National 28.8.2016 12:46 pm

EFF ‘sellout’ debate continues

FILE PICTURE: Advocate Dali Mpofu. Picture: Alaister Russell

FILE PICTURE: Advocate Dali Mpofu. Picture: Alaister Russell

The EFF’s Dali Mpofu has continued to remind the ANC that, when it comes to selling out, he and his party consider them the masters at it.

Two of their respective parties’ most active Twitter users, Mzwandile (formerly Jimmy) Manyi, from the ANC, and the EFF’s chairperson, Advocate Dali Mpofu, have continued a now long-running argument about the EFF allegedly selling out by voting in favour of the Democratic Alliance (DA).

In doing so, the EFF allowed the DA to take charge of the hung metros of Johannesburg and Tshwane this week, something that stung the ANC badly.

Manyi has been trolling Mpofu with several tweets of disbelief that the EFF could side with the DA, a party that Manyi has previously criticised on numerous occasions as the alleged product of a merger with the New National Party – what was left of the party that introduced apartheid legislation.

Mpofu, however, has continued to hit back by pointing out that the ANC went into a coalition with the New National Party in order to take control of the Western Cape long before the EFF was even a concept. He told Manyi that he was being wilfully ignorant of this historical fact.

One user advised “Jimmy” to let it go.

EFF leader Julius Malema also made it clear earlier this week in a parliamentary debate about the elections of August 3 that he was also not amused by ANC criticism of the EFF decision to side with the DA in order to oust the ANC wherever it could.

ALSO READ: Nats joined the ANC too … don’t forget – Mpofu

Malema said on Tuesday: “Our people rejected the ANC. The ANC was not rejected by the EFF. The voters have rejected kleptocracy.”

On accusations that the EFF had voted for “a white party”, Malema said the ANC were the last people “to educate” the EFF on such matters, citing the fact that the ANC went into a government “of national unity” with the last apartheid government, the National Party (NP). In 1997, the country was governed by a government of national unity (GNU) under the leadership of the ANC. The GNU led by then president Nelson Mandela as president and FW De Klerk as his deputy, included ministers from the NP and Inkatha Freedom Party, among other parties.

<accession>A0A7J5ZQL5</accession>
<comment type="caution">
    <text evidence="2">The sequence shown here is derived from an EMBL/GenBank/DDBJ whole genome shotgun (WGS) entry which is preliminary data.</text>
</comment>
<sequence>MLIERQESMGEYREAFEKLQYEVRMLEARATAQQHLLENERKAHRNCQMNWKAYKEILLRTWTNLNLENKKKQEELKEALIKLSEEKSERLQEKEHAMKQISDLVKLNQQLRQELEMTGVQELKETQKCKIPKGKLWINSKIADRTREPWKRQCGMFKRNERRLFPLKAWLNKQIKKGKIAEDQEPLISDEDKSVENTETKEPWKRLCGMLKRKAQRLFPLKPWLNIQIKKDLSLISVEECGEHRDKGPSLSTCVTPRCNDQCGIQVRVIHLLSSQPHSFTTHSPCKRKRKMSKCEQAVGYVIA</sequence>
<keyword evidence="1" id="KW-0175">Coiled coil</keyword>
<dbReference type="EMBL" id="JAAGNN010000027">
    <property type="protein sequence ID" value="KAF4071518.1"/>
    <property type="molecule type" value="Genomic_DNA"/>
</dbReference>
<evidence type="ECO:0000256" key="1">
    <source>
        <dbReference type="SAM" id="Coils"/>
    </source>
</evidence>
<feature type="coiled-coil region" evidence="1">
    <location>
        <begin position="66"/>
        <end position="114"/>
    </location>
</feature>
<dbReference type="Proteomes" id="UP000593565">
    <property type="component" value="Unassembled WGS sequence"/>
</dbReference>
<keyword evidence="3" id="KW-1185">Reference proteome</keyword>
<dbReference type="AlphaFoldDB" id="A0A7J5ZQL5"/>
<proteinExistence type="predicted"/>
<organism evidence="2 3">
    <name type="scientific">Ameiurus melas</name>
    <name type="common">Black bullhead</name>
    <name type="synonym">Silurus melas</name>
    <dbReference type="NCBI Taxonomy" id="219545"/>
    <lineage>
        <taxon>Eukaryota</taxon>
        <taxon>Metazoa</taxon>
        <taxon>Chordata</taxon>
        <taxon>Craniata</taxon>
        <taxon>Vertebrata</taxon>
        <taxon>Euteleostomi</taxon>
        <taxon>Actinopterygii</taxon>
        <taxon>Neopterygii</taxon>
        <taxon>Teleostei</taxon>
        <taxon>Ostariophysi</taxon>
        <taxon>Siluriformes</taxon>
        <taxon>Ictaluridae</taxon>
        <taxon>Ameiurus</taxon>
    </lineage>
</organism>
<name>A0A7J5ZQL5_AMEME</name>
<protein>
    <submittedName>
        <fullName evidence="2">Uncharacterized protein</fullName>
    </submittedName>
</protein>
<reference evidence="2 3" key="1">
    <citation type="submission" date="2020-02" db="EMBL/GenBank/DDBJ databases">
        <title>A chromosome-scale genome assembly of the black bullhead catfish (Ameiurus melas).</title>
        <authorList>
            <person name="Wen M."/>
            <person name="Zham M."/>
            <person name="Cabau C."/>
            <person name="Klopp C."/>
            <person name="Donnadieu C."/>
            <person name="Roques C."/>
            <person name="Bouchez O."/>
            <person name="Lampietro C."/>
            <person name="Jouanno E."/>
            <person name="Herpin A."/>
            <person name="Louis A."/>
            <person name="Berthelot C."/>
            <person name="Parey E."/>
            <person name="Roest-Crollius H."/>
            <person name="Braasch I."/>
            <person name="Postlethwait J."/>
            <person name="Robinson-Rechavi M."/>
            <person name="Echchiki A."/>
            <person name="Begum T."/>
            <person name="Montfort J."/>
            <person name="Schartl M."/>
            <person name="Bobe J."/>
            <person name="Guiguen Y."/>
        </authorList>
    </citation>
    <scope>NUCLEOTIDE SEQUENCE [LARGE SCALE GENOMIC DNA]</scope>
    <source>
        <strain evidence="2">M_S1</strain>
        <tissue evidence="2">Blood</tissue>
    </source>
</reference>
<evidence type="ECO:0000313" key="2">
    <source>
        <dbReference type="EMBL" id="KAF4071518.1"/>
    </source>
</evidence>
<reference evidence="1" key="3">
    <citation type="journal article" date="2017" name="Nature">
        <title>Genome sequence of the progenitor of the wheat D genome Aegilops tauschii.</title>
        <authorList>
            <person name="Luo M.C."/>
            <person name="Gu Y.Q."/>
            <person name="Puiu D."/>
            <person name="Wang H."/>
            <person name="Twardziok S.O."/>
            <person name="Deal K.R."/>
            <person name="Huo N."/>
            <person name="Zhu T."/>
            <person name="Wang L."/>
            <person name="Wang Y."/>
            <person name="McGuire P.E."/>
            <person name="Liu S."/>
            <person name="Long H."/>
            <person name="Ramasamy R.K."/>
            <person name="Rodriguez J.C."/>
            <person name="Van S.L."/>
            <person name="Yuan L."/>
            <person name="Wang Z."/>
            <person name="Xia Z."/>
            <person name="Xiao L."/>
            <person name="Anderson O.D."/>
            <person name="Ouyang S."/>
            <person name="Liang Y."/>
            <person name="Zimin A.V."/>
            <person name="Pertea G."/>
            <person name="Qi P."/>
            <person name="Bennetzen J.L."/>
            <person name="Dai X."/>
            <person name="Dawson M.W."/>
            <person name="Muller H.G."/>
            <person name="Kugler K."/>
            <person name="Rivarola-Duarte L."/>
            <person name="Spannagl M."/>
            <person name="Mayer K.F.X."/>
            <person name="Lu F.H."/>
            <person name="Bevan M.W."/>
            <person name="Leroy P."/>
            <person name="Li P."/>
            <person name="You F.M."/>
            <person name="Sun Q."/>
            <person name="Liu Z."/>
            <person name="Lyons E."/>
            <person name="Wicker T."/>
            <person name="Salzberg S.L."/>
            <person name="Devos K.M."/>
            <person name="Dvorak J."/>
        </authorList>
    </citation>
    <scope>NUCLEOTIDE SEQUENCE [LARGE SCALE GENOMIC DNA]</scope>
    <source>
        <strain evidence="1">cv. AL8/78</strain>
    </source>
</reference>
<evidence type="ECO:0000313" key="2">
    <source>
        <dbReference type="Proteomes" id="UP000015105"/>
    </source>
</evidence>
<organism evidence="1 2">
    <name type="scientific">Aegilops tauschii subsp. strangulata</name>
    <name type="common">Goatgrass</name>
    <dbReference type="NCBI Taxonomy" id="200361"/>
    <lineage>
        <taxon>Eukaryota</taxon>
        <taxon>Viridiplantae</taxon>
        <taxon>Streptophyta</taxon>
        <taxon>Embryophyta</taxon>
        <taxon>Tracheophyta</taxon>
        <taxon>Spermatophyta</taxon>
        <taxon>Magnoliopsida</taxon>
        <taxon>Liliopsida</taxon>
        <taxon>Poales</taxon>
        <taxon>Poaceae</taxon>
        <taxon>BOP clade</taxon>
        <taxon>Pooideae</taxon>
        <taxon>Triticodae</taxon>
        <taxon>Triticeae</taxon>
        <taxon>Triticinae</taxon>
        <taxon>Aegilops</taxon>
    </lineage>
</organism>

“Now I hear people saying to us that we are voting with a white party, from the ANC. But you forget that you governed in a government of national unity … with the National Party. The murderers themselves,” said Malema.

“You even made [FW] De Klerk a vice-president. A man who presided over the genocide of black people. You gave the National Party minister of land, minister of finance, minister of mines … sitting in these benches.

“Who are you to educate us about white people when you were so prepared to embrace murderers?”

ALSO READ: ANC voted for the ‘black genocide De Klerk’ – Malema

With the debate still raging on Twitter, Mpofu said that there was no party more given to “selling out” than the ANC. He said the ANC had sold out Muammar Gaddafi to Nato.

Mpofu retweeted the messages of Azania Afrika, pointing out that De Klerk had not been happy with the ANC-NNP merger.

There was also a screenshot from the ANC’s 2002 website post explaining that the ANC-NNP agreement had supposedly been to “attack poverty and racism in the Western Cape”.

Mpofu also retweeted a Wikipedia entry describing the political ideology of the NNP as conservative and Afrikaner nationalist, which is a far cry from the stated DA position of federalism and nonracialism.

Ultimately, Mpofu returned to a tactic that has often served him best: blunt sarcasm.



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